Zimbabwe’s state doctors at the country’s major hospitals have downed tools over low salaries and poor working conditions, union leader said on Wednesday.
“Our doctors did not go to work,” said Edgar Munatsi, the president of the Zimbabwe Hospital Doctors Association (ZHDA) in a brief text message before sending a detailed statement later indicating an impasse over a labour dispute with the government over the welfare of state doctors.
A survey indicated that most doctors at Parirenyatwa Hospital, the major referral health facility centre in the country, did not go to work while others elsewhere awaited direction from union leaders who were in marathon meetings on Wednesday.
But union leaders declared a stalemate less than 24 hours after Health and Child Welfare Minister, David Parirenyatwa, was quoted in the media saying cabinet on Tuesday had agreed to address some of their concerns, top among them the recruitment of junior doctors due to complete internship in two weeks’ time.
The minister also said the government would be putting in place a facility for the importation of vehicles for health workers free of duty, another major demand of the disgruntled doctors.
But Munatsi insisted there was an impasse, saying the government had failed to address their major concerns. He said the strike was anchored on “the unpalatable inability” by the ministry of health to resolve the major issues raised by the state doctors, particularly 120 trained doctors who would be out of work in the next two weeks, low salaries and allocation of vehicles.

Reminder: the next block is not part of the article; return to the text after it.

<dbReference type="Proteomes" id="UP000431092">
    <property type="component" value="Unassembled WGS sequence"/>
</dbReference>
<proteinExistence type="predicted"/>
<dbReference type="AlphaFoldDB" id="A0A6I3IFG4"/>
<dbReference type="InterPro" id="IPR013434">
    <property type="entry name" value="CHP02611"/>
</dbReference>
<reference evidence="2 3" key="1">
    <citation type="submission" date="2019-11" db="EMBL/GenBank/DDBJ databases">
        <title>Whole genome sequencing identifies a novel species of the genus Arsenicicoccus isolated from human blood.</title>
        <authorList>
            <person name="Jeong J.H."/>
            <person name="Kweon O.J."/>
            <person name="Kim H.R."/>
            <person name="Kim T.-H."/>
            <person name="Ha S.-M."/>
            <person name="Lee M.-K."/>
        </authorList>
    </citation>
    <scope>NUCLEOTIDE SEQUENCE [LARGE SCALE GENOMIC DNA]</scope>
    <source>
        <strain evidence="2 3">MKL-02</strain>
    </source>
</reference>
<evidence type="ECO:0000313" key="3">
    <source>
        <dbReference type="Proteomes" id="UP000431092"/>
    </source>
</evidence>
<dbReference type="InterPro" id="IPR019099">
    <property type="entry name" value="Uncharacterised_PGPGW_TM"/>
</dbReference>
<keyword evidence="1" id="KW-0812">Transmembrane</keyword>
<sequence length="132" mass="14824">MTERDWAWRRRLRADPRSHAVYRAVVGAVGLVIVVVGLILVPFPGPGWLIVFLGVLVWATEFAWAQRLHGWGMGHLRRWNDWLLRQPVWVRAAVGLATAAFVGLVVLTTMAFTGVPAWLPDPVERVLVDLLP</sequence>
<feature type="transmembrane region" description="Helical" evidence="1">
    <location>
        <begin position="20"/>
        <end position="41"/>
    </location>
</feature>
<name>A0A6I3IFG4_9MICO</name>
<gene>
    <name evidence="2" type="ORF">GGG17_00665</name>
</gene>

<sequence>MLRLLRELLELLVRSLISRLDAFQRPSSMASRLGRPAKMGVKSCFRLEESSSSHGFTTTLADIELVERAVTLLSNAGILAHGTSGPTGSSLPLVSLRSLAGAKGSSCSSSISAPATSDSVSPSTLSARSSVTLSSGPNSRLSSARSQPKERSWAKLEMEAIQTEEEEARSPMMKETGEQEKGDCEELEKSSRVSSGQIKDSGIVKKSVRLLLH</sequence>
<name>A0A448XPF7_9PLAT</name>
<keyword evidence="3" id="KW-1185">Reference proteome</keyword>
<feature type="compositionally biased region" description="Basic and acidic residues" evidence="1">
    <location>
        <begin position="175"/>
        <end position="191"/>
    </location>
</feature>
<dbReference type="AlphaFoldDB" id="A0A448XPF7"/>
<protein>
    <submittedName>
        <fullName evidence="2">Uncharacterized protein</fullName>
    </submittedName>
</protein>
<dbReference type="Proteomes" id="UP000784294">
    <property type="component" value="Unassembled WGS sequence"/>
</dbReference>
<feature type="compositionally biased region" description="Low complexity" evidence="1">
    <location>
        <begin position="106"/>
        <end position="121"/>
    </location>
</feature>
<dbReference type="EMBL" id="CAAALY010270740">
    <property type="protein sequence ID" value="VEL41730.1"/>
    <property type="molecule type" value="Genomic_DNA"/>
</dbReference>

He charged that Parirenyatwa’s notice to the effect that posts would be created to accommodate the 120 doctors fell short of clarifying when the post would be availed, adding that the proposed dates for resolving the on call allowances and duty free facility for vehicles “are not an accurate reflection of both the urgency which this matter deserves and the time for which they have been outstanding”.
State doctors are currently earning $1.20 per hour as on call allowances but are demanding $720 per month with immediate effect.
Parirenyatwa could not immediately comment as officials said he was in meetings.
But the main opposition MDC-T added its weight on the impasse, with Morgan Tsvangirai’s secretary for secretary of health, Dr Ruth Labode, telling News24 that the crisis in Zimbabwe’s health sector was not surprising.
“The doctors are justified because they are under paid and working in institutions that are poorly equipped,” said Labode, who served for several years as the Provincial Medical Doctor for the Matabeleland North region.
Union leaders expect a full-blown strike as the week’s progresses unless the government gives in to their major demands.